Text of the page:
When you are allowed, and encouraged, and truly supported in the act of giving yourself over to whimsy in your yoga practice and can throw away the script, ignore the cue cards, and disregard all social conventions that say you should act a certain way because you are “this old” or have “this important responsible job,” you open up a Pandora’s Box of Crazy.

A whimsical approach to yoga does not mean you deliberately set out to defy all conventions or act the rebel. I’m not saying that. It just means that you are permitting something deeper inside to come out. And in letting it out, you are honoring it.

Because this thing is dying to be expressed. It has been repressed and smothered and tramped on and beaten and thrown water on and shoes at. Whimsy has been conditioned the hell out of you.

Outside the yoga room, whimsy is not always well-received. Whimsy blurts. Whimsy can be juvenile, unseemly, and downright silly.

Whimsicality in yoga postures steps away from strict adherence to form or architecture, and may look a bit chaotic from the outside, but that’s just because whimsy has different rules, rules not fully understood from the outside, but completely known and understood from the inside.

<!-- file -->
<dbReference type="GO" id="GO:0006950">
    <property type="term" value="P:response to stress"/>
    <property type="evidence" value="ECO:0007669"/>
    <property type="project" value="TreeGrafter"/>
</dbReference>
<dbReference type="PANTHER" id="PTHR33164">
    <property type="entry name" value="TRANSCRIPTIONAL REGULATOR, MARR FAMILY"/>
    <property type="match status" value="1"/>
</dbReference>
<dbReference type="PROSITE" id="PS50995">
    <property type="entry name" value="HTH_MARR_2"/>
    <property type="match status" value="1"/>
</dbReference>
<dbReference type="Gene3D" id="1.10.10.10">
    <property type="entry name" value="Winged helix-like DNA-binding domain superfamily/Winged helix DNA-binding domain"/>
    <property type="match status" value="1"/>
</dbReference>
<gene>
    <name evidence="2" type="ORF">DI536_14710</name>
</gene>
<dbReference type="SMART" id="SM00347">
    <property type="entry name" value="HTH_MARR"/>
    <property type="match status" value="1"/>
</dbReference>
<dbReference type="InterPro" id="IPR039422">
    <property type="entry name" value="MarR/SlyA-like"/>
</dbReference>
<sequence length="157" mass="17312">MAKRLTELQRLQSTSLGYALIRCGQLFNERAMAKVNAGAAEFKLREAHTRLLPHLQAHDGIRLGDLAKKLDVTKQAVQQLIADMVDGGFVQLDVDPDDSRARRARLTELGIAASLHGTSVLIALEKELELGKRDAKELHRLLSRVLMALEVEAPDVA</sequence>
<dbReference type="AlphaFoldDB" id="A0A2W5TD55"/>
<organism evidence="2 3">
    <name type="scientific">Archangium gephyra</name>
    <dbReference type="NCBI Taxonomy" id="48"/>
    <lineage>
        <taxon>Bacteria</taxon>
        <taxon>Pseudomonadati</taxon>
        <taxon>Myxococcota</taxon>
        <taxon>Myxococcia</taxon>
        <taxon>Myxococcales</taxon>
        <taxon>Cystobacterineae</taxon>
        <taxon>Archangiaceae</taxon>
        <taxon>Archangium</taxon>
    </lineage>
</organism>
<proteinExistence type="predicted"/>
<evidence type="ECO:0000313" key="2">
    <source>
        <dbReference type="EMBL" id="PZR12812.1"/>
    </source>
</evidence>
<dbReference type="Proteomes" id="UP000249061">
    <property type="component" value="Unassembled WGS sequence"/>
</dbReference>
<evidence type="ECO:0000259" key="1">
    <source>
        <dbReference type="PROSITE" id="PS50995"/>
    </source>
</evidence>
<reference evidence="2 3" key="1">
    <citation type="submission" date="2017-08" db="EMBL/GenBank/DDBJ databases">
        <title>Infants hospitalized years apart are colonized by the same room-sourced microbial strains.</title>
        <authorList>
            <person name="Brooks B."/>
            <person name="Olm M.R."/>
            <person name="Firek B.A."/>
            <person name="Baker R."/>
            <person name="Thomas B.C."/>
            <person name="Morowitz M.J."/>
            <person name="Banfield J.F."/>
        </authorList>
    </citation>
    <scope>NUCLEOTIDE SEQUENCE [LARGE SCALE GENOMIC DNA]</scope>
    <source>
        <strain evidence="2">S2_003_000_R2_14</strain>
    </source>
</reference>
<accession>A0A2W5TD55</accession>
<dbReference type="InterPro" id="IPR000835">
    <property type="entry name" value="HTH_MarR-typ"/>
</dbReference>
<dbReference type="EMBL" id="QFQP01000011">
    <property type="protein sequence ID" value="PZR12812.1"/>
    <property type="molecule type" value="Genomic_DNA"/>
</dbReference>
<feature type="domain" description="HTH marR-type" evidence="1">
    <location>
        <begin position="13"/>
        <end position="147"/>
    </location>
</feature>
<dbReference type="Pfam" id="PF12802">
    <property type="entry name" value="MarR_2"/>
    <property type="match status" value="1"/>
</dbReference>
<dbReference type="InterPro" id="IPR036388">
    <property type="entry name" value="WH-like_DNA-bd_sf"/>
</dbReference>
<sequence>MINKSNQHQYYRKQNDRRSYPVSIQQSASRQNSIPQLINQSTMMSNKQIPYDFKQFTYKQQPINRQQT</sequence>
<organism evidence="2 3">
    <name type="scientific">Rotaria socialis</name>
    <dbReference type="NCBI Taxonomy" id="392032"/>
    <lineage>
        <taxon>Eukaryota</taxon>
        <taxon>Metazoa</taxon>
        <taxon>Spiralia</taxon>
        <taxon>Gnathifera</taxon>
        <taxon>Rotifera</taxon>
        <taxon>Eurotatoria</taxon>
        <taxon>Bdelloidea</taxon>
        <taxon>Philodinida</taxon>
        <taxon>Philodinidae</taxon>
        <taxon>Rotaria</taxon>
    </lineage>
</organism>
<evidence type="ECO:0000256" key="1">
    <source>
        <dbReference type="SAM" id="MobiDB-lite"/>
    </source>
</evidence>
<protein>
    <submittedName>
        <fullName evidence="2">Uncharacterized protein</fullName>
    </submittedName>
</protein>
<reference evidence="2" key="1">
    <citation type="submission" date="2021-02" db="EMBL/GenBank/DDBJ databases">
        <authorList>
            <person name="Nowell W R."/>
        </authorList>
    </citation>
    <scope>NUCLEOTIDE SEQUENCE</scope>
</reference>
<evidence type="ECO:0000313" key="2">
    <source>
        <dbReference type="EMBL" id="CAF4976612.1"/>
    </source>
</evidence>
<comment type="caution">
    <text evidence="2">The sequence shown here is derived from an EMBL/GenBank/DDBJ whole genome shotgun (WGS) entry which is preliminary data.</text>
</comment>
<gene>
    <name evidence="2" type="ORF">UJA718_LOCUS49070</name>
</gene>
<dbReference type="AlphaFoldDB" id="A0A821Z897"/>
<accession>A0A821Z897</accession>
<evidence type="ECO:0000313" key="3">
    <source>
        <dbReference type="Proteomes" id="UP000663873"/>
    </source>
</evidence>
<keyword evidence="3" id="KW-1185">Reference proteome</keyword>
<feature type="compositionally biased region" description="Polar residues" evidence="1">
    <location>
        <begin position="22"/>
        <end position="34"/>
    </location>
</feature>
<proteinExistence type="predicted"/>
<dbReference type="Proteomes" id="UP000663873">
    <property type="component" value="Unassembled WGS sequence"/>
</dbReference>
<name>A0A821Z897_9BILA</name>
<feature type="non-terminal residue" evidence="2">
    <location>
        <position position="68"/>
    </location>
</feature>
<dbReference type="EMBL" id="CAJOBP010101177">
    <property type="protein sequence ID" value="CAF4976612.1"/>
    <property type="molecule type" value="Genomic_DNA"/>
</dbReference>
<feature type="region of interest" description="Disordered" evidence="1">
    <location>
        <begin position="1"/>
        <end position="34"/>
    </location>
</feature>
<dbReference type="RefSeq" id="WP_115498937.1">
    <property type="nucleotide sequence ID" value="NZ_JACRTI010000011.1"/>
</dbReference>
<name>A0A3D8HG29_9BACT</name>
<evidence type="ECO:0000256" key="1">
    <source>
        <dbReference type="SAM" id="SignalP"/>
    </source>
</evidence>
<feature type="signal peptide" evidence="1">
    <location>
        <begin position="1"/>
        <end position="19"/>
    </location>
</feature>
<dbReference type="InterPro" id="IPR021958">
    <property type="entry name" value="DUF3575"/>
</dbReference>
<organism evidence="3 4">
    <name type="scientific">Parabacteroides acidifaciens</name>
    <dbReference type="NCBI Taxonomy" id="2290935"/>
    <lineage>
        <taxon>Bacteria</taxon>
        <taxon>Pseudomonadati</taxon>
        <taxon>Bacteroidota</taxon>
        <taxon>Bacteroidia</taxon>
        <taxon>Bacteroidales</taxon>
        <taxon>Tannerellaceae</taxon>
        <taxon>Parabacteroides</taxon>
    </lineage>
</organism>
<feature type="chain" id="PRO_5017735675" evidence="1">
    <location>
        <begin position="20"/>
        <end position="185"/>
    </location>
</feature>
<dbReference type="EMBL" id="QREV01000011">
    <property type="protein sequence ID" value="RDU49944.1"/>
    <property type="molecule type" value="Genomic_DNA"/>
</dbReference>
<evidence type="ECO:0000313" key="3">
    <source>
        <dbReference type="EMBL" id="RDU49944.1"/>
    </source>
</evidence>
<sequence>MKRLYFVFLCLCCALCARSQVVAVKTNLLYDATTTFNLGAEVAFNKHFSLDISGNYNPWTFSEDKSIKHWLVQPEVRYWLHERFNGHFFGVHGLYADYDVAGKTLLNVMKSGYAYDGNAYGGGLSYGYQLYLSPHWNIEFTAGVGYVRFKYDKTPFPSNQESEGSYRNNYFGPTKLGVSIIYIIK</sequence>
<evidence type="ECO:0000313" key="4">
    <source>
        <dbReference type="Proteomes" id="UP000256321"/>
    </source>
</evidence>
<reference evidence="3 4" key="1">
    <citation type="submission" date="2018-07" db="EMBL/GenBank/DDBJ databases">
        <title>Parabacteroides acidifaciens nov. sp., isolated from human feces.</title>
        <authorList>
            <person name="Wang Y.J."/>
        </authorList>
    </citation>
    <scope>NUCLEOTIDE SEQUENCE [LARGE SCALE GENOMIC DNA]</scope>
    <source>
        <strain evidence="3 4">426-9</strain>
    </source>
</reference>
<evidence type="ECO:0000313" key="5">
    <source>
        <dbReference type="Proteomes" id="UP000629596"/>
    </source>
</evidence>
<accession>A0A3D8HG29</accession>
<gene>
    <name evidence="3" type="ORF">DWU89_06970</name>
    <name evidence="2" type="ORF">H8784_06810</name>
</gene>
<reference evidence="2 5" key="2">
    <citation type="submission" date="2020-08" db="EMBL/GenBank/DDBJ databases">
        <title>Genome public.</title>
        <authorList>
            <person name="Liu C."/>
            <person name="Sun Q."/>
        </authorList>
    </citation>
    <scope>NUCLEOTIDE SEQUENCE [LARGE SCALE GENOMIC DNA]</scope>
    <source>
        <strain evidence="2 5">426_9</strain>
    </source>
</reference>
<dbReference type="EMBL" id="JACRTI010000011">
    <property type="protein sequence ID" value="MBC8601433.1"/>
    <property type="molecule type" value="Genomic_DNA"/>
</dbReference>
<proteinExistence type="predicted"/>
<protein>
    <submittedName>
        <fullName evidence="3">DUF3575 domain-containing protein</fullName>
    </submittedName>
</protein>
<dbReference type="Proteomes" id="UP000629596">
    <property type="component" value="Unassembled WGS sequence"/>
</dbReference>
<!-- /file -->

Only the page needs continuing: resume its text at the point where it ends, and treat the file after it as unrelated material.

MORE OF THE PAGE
The spirituality of whimsicality is the practice of allowing spirit out of the box. It’s the antithesis of liturgy. Liturgy is comfortable, predictable, reproducible, whereas whimsy is like letting a 3-year-old loose in a room full of balloons. Yeah, a few will break. Yeah, there’s going to be moments of startle, and tears, and mess. But man, it’s going to be a blast!

Tragically, whimsicality is one of the first things to get kicked to the curb in the process of maturing. And then, when we get older and realize what serious damage we’ve done, and what a huge a mistake it was, we then spend the rest of our lives trying to CPR some of it back into our lives, with variable success.

But if we can come into the yoga room and have somebody guide us into a whimsical practice, tell us to shake our tail feathers, and make horse sounds with our mouths, and jog in place and let our arms and legs go all loosey-goosey, what would happen?

If we are permitted the uninhibited freedom to snort like pigs, and breathe through alternate nostrils, and pump our stomachs like we’re trying to hork up hairballs, and go into our turtle shells, and kick away all the stuff that’s not serving us, and sigh out all our tension with a big, fat, audible ahhhhhhhhhhhhhh…..